«The Determinable-Determinate Relation Can’t Save Adverbialism Abstract Adverbialist theories promise an ontologically sleek understanding of a ...»
One might be thinking a specific thought or a non-specific thought and the trouble for Kriegel still goes through. Suppose John is thinking that there is a particular red square on his desk, the very square that he saw there when he left the house earlier today, say. Kriegel might aim to capture this as a particular-red-square-ly thinking. Thinking about a particular red square entails thinking about a particular square, so Kriegel will appeal to the determinatedeterminable relation for specific/particular thoughts. We can then run the line of argument in the main text that shows that the view demands too many thoughts of John. If, on the other hand, John thinks there is some or other red square on his desk, but he has no particular red square in mind, Kriegel might capture this as a red-square-but-none-in-particular-ly thinking.
But again, the same kind of inference to thinking about a square but none in particular is available, so Kriegel will hold that there are non-specific thoughts that stand in the determinable-determinate relation to one another too. We then run the now familiar objection.
The moral is that the problem for Kriegel’s view cross-cuts issues about specificity.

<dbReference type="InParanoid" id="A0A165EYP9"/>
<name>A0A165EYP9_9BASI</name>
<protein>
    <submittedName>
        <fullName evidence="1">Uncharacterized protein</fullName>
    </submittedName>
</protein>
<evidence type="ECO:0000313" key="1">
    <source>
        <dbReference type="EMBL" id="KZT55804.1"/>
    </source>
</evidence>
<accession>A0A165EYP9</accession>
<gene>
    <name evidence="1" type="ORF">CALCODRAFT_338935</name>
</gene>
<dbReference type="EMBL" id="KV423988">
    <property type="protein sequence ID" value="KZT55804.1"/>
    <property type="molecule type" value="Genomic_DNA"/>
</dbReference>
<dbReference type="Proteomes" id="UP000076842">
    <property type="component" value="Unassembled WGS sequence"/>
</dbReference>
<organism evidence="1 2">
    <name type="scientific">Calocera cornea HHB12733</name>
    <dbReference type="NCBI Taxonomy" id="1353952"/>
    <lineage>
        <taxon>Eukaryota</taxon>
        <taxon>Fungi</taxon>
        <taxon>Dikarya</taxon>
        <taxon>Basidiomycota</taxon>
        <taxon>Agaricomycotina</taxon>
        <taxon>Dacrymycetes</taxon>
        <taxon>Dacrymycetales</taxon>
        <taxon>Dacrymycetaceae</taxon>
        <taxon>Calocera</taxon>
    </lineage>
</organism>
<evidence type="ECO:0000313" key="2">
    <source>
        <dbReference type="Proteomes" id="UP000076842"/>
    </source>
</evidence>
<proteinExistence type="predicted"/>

Grzankowski - draft room. Intuitively, I’m simply presented with blackness, but Kriegel’s view can’t make sense of this.
Ducasse, C. J. 1940. Propositions, opinions, sentences, and facts. Journal of Philosophy 37 (26):
Funkhouser, E. 2006. The determinable-determinate relation. Noûs 40 (3):548–569.
Goldstein, L. 1982. The adverbial theory of conceptual thought. The Monist 65 (3):379-392.
Hare, P. 1969. Propositions and adverbial metaphysics. Southern Journal of Philosophy 7 (3):
Jackson, F. 1977. Perception: A Representative Theory. Cambridge University Press.
Johnson, W.E. 1921. Logic, Vol. 1. Cambridge University Press.
Kriegel, U. 2007. Intentional inexistence and phenomenal intentionality. Philosophical Perspectives 21 (1):307-340.
Kriegel, U. 2008. The dispensability of (merely) intentional objects. Philosophical Studies 141:
Kriegel, U. 2011. The Sources of Intentionality. Oxford University Press.
Prior, A. N. 1949. Determinables, determinates and determinants. Mind 58 (229):1-20.
Rapaport, W. J. 1979. An adverbial meinongian theory. Analysis 39 (March):75-81.
Sellars, W. 1969. Metaphysics and the concept of a person. in The Logical Way of Doing Things, ed. K. Lambert. Yale University Press.